The World Bank has been working closely with the Government of Kenya for many years and is committed to helping Kenya extend access to modern, affordable, reliable and clean energy. The World Bank supported the flagship Last Mile Connectivity Program and Slum Electrification Program, which have contributed to the phenomenal expansion of electricity access in the country in the last five years.  The World Bank is also supporting the government’s efforts to provide electricity to 1.3 million people in remote rural areas in Kenya’s underserved counties through off-grid solutions.

“Kenya’s experience is providing valuable lessons for other African countries in terms of the government’s commitment, incentive policies and regulation,” said Lucio Monari, Director for Energy and Energy Extractives at the World Bank. “Its efforts to expand and improve access to electricity will impact millions of lives for generations to come. The World Bank will continue to support the Government of Kenya in its ambitious plans to achieve universal access by 2022.”

World Bank

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Why No Questions Asked About Turkish Stream Gas Pipeline Project

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November 19 saw the completion of the offshore section of the 1,800-kilometer Turkish Stream pipeline to supply Russian natural gas to Turkey. Mentioning the project’s geopolitical significance in a speech during the completion ceremony, Russian President Vladimir Putin said that “Projects of this kind and this project in particular, are not directed against anyone’s interests. They are exclusively constructive in nature. They are aimed at developing relations between states, creating stable conditions for economic development and improving the well-being of our citizens. The implementation of such projects is a clear example of our ability to stand up for our national interests, because Turkish Stream serves the best economic interests of the Turkish Republic.”

When gas starts flowing through the Turkish Stream pipeline as scheduled in 2016, Ankara will no longer have to bother about transit risks for itself. Turkish Stream proves again that Russian-Turkish projects defy any third-country pressure, which is certainly there, but is effectively neutralized by Moscow and Ankara.

This situation comes in sharp contrast with the battles raging over the construction of the Nord Stream 2 pipeline, which is being actively opposed by the United States with President Donald Trump and other officials in Washington warning about Europe’s unacceptable economic and, therefore, political, dependence on energy supplies from Russia.

The Nord Stream 2 project is facing equally strong opposition also from Ukraine and Poland, which are eager to demonstrate their concern about safeguarding America’s interests. During a meeting with Donald Trump in September, Polish President Andrzej Duda, “expressed hope that Trump will stop the construction of the Nord Stream gas pipeline. The Polish president also said that he had discussed with his US counterpart how Washington could benefit from this since Russian energy supplies to Europe prevent the US from selling its LNG to the European market.”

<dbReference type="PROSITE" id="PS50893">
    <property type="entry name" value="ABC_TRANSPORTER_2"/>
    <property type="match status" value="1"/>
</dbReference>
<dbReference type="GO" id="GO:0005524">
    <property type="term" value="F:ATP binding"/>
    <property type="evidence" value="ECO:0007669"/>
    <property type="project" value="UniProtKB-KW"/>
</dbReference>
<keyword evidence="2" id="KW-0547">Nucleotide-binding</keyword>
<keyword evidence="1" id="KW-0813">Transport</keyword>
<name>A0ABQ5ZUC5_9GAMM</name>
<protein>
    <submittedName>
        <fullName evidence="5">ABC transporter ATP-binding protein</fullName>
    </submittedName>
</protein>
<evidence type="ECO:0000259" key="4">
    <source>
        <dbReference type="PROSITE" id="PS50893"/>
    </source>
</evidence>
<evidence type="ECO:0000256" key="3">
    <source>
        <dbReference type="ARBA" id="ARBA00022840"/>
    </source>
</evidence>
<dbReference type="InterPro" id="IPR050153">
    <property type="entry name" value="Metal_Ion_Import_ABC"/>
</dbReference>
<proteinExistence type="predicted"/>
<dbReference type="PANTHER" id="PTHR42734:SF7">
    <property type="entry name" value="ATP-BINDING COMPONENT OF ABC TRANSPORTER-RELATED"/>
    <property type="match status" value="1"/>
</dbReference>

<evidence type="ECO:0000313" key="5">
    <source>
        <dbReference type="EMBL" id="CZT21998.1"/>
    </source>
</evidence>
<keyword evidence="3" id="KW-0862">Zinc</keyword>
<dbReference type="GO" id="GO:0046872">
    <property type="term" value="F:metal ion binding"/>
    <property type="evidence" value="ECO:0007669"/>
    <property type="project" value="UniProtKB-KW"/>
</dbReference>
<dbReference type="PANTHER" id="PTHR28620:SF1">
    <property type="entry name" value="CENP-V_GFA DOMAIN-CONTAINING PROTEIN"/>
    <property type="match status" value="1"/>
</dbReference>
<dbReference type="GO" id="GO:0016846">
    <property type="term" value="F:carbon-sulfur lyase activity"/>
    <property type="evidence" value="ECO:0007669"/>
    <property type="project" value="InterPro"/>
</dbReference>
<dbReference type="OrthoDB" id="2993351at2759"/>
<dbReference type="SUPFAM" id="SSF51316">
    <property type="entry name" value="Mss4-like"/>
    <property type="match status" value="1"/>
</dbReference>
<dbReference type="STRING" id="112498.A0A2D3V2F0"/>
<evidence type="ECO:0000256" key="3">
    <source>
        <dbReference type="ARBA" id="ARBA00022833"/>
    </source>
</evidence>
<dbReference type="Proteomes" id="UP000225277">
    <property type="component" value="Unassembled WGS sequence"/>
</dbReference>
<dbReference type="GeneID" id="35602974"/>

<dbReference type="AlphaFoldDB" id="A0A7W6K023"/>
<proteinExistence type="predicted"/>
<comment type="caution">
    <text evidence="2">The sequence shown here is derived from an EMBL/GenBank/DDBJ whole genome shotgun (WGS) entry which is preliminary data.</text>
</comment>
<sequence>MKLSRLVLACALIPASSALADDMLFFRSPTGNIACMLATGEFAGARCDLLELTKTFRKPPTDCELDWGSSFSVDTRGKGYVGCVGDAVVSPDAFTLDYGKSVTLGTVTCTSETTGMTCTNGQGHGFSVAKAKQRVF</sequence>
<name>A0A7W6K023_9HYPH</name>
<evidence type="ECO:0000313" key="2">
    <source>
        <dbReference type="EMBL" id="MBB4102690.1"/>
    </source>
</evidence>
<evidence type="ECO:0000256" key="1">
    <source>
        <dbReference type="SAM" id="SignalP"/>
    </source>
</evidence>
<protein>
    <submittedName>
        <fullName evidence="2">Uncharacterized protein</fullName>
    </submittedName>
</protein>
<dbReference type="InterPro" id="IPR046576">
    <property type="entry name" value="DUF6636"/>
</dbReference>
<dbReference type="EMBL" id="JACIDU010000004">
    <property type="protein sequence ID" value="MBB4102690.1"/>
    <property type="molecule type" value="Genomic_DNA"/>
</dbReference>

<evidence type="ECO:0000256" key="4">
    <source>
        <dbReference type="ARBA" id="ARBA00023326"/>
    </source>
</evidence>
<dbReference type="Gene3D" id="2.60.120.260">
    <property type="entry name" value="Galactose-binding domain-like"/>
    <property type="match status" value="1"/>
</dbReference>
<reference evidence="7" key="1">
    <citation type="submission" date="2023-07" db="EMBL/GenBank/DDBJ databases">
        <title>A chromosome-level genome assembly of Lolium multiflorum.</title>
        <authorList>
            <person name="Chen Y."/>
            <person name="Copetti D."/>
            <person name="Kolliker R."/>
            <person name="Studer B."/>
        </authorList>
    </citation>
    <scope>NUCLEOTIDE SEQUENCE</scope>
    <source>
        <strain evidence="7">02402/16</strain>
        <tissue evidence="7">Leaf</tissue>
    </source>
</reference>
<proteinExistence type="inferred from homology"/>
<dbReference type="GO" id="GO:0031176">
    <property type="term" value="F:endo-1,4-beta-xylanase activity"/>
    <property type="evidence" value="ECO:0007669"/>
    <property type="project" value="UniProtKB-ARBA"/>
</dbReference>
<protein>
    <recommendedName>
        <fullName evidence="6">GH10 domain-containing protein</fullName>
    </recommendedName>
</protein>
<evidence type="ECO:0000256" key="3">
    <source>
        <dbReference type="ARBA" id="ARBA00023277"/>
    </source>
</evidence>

Meanwhile, it looks like Ukraine and Poland are the only countries that welcome the hawkish statements made by US Energy Secretary Rick Perry. During a visit to Kiev earlier this month, Perry made a number of populist and illogical statements. “Thank you, President Petro Poroshenko, for your commitment to energy diversification. The US remains opposed to Nord Stream 2 and any energy source that can be held hostage by unstable state actors. The US stands ready to support our allies with abundant, affordable energy,” he said.

He also said that the “revolution of dignity” [in Ukraine] was a struggle for “economic freedom.” This is exactly the type of “freedom” the United States is forcing upon Ukraine by trying to raise gas prices for the people with the help of the IMF so that the cost of US-supplied LNG does not come as too much of a surprise to ordinary Ukrainians.

Natural gas supplies via the Nord Stream 2 pipeline are expected to begin in January 2020, and the Turkish Stream pipeline will go on-stream in 2019. This means that 80-85 percent of the natural gas transit via Ukraine will move elsewhere. According to the head of the Ukrainian Council on the Development of the Gas Industry and Natural Gas Market Leonid Unigovsky, “after the launch of the Turkish Stream gas pipeline, gas transit through Ukraine will decrease by 12–13 billion cubic meters a year.”